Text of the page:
Tim Buckley rarities set for release
Live set from 1967 contains previously unreleased tracks
The live recording adds to an assorted mix of posthumous releases from the Buckley camp that date back to 1990. Fans will delight in this one, as it includes six new original Buckley compositions that have yet to appear on any prior release.
The set was recorded by folk impresario Izzy Young at the Folklore Center, the Greenwich Village club that was a fertile ground for folk acts in the 1960's, including a young Bob Dylan.
"I didn't hear the tape for most of the time I've been in Sweden -- at least 30 years," Young said. "When I played it for some close pals six months or so again, I just couldn't believe it, all that fresh energy, fresh thought." "Live at the Folklore Center" marks the earliest official release of any Buckley live album and also includes an interview Young conducted with Buckley in the liner notes.
Listeners will first notice the show's intimate nature, as it's estimated that 35 people were in attendance that night. "My sound man and I had an agreement, never more than 10% louder," Young explained. "Everyone had to listen and not just get big sounds thrown at them. And no playbacks are ever to be heard at my concerts."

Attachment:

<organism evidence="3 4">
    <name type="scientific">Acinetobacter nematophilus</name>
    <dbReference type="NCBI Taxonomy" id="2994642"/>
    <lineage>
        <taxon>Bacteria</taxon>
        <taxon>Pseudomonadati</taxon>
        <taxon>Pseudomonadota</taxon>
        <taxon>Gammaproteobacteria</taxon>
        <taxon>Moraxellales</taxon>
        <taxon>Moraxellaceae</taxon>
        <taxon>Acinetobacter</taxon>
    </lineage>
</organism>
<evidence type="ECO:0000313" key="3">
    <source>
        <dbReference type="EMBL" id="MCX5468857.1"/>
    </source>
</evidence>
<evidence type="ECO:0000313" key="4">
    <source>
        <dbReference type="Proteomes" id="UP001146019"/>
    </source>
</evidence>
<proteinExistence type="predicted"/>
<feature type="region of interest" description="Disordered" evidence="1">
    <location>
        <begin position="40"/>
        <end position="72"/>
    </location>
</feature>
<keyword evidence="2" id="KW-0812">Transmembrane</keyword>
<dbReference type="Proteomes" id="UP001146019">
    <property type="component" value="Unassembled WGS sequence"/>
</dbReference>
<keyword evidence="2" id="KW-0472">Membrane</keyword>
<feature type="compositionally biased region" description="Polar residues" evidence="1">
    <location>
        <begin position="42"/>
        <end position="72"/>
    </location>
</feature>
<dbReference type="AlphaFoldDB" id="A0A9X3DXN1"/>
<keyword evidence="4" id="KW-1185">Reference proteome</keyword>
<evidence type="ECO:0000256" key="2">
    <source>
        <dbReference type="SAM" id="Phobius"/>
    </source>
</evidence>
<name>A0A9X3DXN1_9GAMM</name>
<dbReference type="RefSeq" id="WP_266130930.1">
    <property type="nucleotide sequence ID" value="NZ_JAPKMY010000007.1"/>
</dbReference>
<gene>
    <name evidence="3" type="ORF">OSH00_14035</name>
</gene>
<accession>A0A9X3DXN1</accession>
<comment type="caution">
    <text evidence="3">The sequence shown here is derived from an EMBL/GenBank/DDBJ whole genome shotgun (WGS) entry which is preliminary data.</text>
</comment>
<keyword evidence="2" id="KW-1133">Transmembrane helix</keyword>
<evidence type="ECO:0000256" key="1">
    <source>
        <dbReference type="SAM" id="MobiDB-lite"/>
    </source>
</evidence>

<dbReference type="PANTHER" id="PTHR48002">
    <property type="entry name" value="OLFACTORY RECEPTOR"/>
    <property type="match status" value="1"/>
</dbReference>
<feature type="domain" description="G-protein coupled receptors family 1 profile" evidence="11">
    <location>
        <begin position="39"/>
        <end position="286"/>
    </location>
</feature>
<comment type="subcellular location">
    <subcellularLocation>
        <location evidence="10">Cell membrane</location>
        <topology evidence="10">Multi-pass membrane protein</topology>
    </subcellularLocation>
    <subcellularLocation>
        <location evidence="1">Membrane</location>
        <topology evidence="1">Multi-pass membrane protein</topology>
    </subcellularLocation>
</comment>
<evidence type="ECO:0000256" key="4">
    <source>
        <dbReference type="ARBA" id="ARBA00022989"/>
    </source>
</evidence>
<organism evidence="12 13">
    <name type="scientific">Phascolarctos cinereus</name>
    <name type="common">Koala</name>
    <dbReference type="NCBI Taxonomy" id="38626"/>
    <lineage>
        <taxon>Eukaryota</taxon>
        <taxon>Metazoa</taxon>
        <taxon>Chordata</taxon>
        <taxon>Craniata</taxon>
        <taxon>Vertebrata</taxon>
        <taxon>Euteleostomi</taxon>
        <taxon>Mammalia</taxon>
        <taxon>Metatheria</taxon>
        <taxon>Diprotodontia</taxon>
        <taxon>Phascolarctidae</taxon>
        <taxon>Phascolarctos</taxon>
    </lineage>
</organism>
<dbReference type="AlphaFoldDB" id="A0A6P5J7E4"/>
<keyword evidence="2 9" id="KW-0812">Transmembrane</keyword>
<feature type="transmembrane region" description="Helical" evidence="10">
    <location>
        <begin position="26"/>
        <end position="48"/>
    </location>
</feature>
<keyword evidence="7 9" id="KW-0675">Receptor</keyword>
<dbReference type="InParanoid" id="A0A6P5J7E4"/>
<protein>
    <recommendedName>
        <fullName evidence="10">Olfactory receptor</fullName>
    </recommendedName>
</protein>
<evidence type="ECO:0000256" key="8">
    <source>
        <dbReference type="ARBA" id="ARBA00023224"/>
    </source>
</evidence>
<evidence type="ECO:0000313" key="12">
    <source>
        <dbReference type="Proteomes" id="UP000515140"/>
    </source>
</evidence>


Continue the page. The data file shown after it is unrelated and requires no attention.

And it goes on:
While the sound of the tapes surely captures the emotive singer in a raw state, it's not to say some mastering wasn't done. Grammy-winning engineers Steve Rosenthal, Warren Russell-Smith and Jamie Howarth all worked on getting the sound up to par, while keeping the original running order of the show. The recording suffered from the usual suspects: hiss/tape noise, drop outs, hums, outside noises and a girl coughing," Russell-Smith said.
"The tape noise, drop outs and hums were, at most times, easily rectified but I could never find that plug-in to remedy a cold. This particular recording suffered from them, and was in fact running fast. Jamie was able to obtain Tim's original pitch and corrected the two reels accordingly. This made for a much more satisfying listen."
While Buckley only lived to 28, his output was quite prolific in the short time he was performing and recording. Warren-Smith says listening to this show, Buckley's energy is quite apparent despite the small audience he was playing for. "I have worked on many live performances from yesteryear, but the thing that sticks out in my mind is the rawness of this performance," he says. "It's fast and furious, he doesn't dwell too much in between tracks and once he's into a song it's all emotion from there on in."
Here is the track list for "Live at the Folklore Center, NYC -- March 6th, 1967":
"Song for Jainie"
"I Never Asked to Be Your Mountain"
"Phantasmagoria in Two"
"Just Please Leave Me" (previously unreleased)
"I Can't See You"
"Aren't You the Girl"
"What Do You Do (He Never Saw You)" (previously unreleased)
"No Man Can Find the War"
"Cripples Cry" (previously unreleased)
"If the Rain Comes" (previously unreleased)
"Country Boy" (previously unreleased)
"I Can't Leave You Loving Me" (previously unreleased)